What the Pablo Sandoval Story Says About Male Body Image

McLean psychologist Roberto Olivardia on how male weight loss is discussed in the public sphere.

By now, you probably know that Pablo Sandoval likely did not lose much weight during the offseason, even though Red Sox manager John Farrell says he did. You’ve seen that unflattering spring training photo of the third baseman. You’ve read the headlines that followed: “Pablo Sandoval could be a really big problem,” “Pablo Sandoval’s defense a weighty issue,” and more.

Sandoval, for the record, says he’s doing fine and does not weigh himself. Still, Roberto Olivardia, a clinical psychologist at McLean Hospital, says it’s striking to see how differently male and female weight loss are discussed in the public sphere.

“People see males as immune to those kinds of negative body image feelings and thoughts that a lot of women and girls struggle with, and that’s not true at all,” Olivardia says. “If this were a female celebrity, there would be lots of blog posts and outrage. Meanwhile, his picture is blasted everywhere with comic titles attached to it.”

Of course, Sandoval is in the unique position of being paid to stay in shape. He left the San Francisco Giants in part because of the club’s required weight maintenance regimen, but the fact remains that Sandoval is a professional athlete: To no small extent, his body is his job.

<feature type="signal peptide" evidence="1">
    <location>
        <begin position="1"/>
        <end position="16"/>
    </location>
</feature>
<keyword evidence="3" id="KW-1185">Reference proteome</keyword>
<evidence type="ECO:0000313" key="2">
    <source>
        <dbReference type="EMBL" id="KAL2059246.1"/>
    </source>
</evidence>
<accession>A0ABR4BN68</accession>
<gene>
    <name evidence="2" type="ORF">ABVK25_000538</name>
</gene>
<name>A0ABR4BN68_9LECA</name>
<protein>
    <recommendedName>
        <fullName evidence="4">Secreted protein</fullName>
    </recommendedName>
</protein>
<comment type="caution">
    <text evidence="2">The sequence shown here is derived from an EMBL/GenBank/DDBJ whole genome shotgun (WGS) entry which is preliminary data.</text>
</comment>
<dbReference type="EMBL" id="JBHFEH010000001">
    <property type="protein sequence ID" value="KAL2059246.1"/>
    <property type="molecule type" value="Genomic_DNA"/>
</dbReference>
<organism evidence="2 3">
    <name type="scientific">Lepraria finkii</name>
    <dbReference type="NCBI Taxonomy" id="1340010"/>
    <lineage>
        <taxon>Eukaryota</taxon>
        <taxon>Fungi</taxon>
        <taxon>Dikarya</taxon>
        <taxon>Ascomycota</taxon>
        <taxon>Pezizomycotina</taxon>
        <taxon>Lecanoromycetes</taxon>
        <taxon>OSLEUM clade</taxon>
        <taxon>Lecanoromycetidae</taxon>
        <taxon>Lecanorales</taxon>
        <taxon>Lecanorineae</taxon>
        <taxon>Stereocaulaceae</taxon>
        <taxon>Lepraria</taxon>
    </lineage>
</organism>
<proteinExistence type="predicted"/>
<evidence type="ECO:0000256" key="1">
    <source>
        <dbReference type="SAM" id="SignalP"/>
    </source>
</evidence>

Olivardia acknowledges that Sandoval, and other athletes, are naturally and appropriately going to be subject to more body scrutiny than the average person, but says it’s important to keep coverage tactful and focused on health and physical ability.

“He is an athlete, and part of his job is to be facile with his body,” he says. “But it’s interesting that, at least in what I’ve read, that’s not how the dialogue is going; the dialogue is just really ripping into his character.”

The danger, Olivardia says, goes beyond Sandoval and the Red Sox. Male body image issues and eating disorders are far more common than much of the public realizes. As many as 15 percent of anorexia patients, 20 to 30 percent of bulimia patients, and 40 to 50 percent of binge eaters are men. Even those numbers, he says, are “vastly underrated,” and do not even account for things like body or muscle dysmorphia, steroid use, and compulsive exercise.

“We’re socialized, appropriately, that we have to be careful in choosing our words in terms of how we’re talking about body image and appearance issues, because it can be a very sensitive topic for women or young girls,” Olivardia says. “What we still have to work on, culturally, is having that same appropriateness when it comes to males.”